Family Money Management and Your Kids
Family money management is a central part of teaching kids and teens about money. Much of what kids learn in life lessons they get from watching others – especially what goes on in their own house. Having a good home money environment is another example of where this is especially true.
What are integral parts of family money management that can really help your kids grow in their own understanding of money?
Everyone in the house needs to understand that money is a just a tool. This applies to parents and kids. Money can become an emotional subject very quickly, so keeping any money discussions neutral is a key to moving forward. Here are some ways to get started.
- Try to view and talk about money in a neutral way. Money itself is not “good” or “bad” and creating ways to help kids understand that is important. The more they can think of money as a tool at a younger age, the easier it will be for them to learn key concepts like budgeting and saving.
- Create a family budget. Make it a team effort, involving the kids as much as possible depending on their ages and money knowledge. Creating a team approach can help everyone feel like they are working together. It is a way for parents to help show kids that there are many things that have to be paid that they don’t know about. It can also help kids understand that there really may not be enough money to buy them everything they want.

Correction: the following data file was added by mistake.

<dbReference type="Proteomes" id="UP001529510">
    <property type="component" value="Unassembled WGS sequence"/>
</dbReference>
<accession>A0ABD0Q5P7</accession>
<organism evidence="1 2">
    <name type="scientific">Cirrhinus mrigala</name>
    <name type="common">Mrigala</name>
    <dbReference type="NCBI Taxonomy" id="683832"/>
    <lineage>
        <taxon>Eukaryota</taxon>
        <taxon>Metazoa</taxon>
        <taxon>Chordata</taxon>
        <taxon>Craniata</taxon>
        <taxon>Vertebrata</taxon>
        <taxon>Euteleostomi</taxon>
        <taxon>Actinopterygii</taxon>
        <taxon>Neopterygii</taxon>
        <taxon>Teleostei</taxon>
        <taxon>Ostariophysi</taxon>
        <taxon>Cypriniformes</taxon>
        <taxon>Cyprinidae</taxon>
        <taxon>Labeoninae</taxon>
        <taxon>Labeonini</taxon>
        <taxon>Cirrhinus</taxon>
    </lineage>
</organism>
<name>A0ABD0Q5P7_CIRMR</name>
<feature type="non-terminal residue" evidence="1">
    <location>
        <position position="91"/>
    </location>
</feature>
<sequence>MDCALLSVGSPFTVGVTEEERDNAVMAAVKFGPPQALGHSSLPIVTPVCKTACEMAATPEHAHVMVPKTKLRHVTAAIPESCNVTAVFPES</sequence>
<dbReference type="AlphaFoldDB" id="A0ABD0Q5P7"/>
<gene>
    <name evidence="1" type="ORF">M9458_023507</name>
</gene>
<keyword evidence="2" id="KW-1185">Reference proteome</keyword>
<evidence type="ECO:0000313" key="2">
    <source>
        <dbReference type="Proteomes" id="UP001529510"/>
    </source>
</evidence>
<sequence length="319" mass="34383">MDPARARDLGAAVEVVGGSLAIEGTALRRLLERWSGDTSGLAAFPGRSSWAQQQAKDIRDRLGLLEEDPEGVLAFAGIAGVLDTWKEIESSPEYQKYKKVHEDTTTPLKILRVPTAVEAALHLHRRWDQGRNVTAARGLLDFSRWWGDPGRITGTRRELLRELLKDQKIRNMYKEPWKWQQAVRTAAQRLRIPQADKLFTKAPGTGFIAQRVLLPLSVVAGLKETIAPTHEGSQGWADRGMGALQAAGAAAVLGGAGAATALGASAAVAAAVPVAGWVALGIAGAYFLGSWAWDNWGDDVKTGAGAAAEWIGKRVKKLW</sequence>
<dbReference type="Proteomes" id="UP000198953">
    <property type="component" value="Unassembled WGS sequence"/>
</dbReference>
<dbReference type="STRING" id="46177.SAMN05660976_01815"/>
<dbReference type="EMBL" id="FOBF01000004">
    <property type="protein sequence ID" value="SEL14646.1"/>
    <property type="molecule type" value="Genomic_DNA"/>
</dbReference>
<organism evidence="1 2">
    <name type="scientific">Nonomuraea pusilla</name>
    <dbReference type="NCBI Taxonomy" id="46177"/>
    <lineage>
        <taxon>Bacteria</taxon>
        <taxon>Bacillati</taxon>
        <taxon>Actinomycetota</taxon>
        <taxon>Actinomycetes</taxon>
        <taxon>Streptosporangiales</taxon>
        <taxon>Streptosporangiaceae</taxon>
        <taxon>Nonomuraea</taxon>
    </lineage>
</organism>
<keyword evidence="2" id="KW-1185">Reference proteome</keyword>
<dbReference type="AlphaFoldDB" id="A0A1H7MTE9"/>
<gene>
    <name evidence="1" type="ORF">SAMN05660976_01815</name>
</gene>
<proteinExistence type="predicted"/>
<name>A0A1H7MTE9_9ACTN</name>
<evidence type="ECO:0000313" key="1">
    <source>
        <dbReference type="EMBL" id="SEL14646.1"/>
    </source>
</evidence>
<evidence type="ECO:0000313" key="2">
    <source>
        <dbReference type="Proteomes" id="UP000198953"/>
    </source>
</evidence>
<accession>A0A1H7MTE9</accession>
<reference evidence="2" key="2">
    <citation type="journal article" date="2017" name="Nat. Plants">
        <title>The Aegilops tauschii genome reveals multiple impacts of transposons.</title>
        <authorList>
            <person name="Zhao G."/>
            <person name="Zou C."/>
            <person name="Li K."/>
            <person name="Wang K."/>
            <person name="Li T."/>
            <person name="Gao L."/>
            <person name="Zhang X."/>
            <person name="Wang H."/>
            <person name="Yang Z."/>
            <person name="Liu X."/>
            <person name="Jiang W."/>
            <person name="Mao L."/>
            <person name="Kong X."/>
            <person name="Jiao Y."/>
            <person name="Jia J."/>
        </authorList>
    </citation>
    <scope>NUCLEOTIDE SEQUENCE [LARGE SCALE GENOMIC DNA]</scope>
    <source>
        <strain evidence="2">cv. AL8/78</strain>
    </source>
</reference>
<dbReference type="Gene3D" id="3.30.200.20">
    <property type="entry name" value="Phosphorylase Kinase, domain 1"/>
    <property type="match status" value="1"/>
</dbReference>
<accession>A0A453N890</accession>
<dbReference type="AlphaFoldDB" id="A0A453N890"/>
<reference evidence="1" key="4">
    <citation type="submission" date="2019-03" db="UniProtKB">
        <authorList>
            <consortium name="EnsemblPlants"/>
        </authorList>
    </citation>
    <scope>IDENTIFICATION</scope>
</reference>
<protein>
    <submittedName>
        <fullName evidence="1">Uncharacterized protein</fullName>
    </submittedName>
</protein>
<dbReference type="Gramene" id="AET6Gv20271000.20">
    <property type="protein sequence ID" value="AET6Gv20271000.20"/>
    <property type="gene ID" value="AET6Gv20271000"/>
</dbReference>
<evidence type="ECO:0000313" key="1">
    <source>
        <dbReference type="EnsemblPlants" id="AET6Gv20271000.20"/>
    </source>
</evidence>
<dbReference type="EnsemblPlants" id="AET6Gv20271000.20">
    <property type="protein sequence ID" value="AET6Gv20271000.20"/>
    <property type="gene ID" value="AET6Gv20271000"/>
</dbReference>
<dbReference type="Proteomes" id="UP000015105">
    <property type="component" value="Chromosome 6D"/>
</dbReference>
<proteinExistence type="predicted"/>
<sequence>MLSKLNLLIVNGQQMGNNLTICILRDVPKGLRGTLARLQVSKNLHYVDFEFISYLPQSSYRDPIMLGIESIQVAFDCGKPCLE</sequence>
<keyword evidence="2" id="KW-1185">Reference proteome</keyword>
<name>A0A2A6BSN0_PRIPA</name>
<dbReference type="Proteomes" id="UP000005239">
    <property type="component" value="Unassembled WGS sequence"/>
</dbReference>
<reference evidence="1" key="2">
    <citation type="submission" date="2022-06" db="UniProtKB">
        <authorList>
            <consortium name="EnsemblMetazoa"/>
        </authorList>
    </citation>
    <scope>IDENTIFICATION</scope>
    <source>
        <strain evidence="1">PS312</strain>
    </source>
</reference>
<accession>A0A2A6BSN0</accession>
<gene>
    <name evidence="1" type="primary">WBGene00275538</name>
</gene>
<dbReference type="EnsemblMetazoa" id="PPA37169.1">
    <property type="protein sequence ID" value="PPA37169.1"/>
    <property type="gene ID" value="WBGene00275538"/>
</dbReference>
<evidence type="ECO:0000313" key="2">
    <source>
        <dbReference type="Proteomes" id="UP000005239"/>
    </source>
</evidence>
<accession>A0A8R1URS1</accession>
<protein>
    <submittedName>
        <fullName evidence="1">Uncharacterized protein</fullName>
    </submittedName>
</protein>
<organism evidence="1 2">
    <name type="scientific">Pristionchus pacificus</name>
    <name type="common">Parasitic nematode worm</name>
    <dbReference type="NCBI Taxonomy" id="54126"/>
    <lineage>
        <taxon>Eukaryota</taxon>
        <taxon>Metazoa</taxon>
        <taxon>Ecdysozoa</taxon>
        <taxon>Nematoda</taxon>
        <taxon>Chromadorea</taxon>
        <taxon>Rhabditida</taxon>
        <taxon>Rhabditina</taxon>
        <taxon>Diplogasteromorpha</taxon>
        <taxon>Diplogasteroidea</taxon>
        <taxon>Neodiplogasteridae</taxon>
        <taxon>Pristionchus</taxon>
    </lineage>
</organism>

- Make a family spending plan. This sounds a lot like a budget – and they can be the same thing. But you could also have a family spending plan that just focuses on the spending part so that kids can see how everyday decisions on spending get made.
- Set family saving goals. This could be for your next family vacation or just a day at the local amusement park. Starting with a fun goal can be motivating for everyone.
- Create a family bank that everyone contributes to. This can be the bank that holds the savings that you set with your family savings goal. Come up with a list of ideas on how you can find money in the budget or spending plan to add to the family bank each day or each week.
- Track your progress on your family money management goals – whether saving or spending – together. Teaching the kids to not only make a plan but then also to review how the family budget is working is a great way to get them educated for when they will make their own budget. If you can make it work, have different family members be responsible for tracking different things. You may have your 5-year-old count the week’s savings in the family bank while your 12-year-old charts progress on the grocery budget for the month.
- Celebrate money successes as a family. Achieving goals, such as meeting your family savings goal for the week, is important. Recognizing this and everyone’s part in making it happen can help make the next goal seem even more doable. It keeps everyone motivated and shows what your family can accomplish.
Family money management is a great tool for teaching kids about money in a way that gets them involved without having it be just about their money. It can create a safer way for them to learn because they feel like they are not alone – they are part of a team. You may find them volunteering to take on more family money responsibilities or even doing a budget for themselves.